The way I heard it, William Gay came home one evening and found his girlfriend sitting at the kitchen table with his contributor copy of Harper’s in front of her, and the first words out of her mouth were, “What the fuck’s wrong with you?” While he’d been off hanging dry wall or painting houses, she’d checked the mail and found his story “The Paperhanger” in the mailbox.
Stealing a line, this was a story “where dark was gathering and seeping across the field like a stain,” a place nearly absent the slightest glint of humanity. Gay told her it was just a story, something he’d made up, but to her it couldn’t be that simple. “That had to come from some place,” she told him. “That came from somewhere inside you.”
I was thinking about that incident recently when an interviewer half-jokingly asked me if readers ever question whether there’s something wrong with me for writing the kinds of stories I write. To be clear, I’ve never been nominated for any feel-good book of the year awards and probably never will. He asked where the darkness in my work comes from, and the more I thought about that question, the more I realized that its answer strikes at the heart of everything I want my work to do.
I remember telling someone one time that a modern American story that lacks misogyny, racism, xenophobia, and violence isn’t realism. What I meant by that was that you can’t turn on the nightly news in this country without being overrun by these kinds of stories. This year, we made it six days before our first mass shooting—six days before a gunman walked into a crowded airport in Fort Lauderdale and shot a dozen people waiting for suitcases at a baggage claim. So when someone asks me where the darkness comes from, my response is, “Look around.”
What I find, though, is that the average person doesn’t want to look around. We’d rather put on blinders to get through the day. Sure, we know it’s there, but we choose not to face it. We distance ourselves from it for the sake of comfortability because that’s easier. It’s easier not to pay attention than it is to confront that darkness over and over again. For others, the recurring nature desensitizes us so that the darkness becomes a sort of background noise that we just don’t pay attention to anymore. The problem for me is that I’m incapable of that separation. I want to know why things happen, and, ultimately, I think it’s that search for the why that leads me into a story.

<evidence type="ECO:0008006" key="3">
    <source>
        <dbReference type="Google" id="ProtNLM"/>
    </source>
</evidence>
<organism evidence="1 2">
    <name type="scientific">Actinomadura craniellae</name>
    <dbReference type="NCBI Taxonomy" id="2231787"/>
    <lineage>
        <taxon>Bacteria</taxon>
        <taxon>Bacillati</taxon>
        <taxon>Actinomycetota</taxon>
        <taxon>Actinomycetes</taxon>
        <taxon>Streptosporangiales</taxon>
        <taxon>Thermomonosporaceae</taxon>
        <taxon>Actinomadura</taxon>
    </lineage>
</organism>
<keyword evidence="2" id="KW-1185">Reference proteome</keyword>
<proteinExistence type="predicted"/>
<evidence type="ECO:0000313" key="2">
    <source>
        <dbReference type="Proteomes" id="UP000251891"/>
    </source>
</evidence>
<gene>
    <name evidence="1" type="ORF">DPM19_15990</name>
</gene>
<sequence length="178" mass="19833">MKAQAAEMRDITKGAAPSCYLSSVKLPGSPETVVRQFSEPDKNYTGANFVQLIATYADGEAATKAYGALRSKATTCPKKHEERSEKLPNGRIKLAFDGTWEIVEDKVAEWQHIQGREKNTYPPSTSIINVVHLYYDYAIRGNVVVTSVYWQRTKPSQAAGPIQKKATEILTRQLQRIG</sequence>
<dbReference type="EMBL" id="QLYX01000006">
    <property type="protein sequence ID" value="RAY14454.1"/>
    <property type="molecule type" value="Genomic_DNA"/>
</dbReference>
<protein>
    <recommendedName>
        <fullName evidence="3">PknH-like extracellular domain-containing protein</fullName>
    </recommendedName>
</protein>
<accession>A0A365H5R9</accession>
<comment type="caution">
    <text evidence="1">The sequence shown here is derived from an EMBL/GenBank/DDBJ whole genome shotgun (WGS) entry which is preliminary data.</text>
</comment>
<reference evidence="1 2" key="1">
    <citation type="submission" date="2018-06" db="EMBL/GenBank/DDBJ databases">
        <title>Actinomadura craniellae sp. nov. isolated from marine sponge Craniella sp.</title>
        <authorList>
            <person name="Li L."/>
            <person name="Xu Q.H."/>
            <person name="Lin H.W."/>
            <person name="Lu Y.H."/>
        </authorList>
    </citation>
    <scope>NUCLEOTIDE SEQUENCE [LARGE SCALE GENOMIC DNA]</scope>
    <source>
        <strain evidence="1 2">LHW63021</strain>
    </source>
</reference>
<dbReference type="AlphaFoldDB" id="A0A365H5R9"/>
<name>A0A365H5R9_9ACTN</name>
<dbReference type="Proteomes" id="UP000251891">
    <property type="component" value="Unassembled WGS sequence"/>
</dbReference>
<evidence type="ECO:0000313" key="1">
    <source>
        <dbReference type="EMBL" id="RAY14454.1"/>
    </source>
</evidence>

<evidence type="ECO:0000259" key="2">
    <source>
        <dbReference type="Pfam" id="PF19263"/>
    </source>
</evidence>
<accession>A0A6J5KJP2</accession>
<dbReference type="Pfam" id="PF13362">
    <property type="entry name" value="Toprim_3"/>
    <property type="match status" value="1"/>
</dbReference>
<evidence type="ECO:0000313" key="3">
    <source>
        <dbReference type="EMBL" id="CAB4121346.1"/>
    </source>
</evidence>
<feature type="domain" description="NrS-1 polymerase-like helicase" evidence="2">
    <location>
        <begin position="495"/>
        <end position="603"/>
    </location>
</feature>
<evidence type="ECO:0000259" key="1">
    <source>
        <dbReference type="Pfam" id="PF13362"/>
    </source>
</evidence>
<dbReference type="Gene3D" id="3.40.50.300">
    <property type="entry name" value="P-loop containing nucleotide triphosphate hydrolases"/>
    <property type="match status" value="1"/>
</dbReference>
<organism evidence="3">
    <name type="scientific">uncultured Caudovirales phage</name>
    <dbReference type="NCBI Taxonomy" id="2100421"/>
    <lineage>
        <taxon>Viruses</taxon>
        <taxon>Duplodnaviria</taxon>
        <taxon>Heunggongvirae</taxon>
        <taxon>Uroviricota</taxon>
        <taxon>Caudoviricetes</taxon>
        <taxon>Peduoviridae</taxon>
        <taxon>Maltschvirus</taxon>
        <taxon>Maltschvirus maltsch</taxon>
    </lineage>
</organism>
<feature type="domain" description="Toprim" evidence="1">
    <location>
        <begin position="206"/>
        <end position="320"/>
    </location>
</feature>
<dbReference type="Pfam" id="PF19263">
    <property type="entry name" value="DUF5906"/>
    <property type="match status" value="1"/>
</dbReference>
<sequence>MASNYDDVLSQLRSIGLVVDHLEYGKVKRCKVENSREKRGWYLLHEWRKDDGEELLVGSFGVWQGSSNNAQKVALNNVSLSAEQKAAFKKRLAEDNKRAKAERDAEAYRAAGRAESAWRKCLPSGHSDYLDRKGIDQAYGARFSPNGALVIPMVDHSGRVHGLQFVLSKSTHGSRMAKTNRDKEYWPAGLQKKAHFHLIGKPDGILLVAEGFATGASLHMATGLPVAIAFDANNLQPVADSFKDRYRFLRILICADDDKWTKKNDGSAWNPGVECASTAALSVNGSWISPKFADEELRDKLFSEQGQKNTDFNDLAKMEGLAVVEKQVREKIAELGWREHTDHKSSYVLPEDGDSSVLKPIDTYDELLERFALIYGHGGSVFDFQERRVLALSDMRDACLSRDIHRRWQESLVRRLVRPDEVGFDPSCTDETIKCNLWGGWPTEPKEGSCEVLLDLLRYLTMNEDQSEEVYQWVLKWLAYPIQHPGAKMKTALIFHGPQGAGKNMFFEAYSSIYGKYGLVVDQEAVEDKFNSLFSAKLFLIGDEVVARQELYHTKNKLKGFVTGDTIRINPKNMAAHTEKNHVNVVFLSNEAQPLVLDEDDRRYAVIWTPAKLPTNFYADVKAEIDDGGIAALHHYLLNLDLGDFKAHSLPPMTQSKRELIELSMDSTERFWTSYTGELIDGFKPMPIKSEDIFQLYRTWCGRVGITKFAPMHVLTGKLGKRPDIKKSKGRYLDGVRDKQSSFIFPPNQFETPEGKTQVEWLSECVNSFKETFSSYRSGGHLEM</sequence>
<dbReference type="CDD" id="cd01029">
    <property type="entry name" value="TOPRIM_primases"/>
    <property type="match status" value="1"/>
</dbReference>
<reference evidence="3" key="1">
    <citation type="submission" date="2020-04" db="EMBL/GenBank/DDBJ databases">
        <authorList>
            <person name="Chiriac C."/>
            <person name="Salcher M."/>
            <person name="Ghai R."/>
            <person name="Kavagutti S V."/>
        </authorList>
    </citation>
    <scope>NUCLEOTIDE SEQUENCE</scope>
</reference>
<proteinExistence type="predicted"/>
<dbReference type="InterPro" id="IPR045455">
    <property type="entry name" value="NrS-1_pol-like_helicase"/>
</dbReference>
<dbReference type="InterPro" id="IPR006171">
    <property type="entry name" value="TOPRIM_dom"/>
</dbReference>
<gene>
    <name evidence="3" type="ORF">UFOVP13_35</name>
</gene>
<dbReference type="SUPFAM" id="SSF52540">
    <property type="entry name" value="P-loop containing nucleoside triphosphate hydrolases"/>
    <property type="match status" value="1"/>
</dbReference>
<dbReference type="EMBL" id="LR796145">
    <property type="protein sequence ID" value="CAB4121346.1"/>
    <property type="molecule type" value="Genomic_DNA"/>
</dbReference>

When an idea comes to me, it usually arises out of an image. With my first novel, Where All Light Tends to Go, it was the image of a young boy kneeling over a hog he’d killed, tears in his eyes, ashamed at both what he’d done and for the fact that he felt shameful at all. I knew his father was standing behind him, and I knew that the boy was hiding the way he felt from him. That was initially all I had, and after that it was a matter of trying to understand why.
In my sophomore effort, The Weight of This World, it was that same sort of thing. I had three characters, and I had three very vivid images that encapsulated them. I knew my main character, Aiden McCall, was scared to death of being alone. I knew his best friend, Thad Broom, had committed a horrible act of violence. I knew Thad’s mother, April, hated her son. But what I didn’t know about any of those circumstances was why, and, as a writer, I think answering that question is what the process is all about. If you spend enough time with the characters, eventually their actions start to make sense. With enough time, you start to understand why they do the things they do.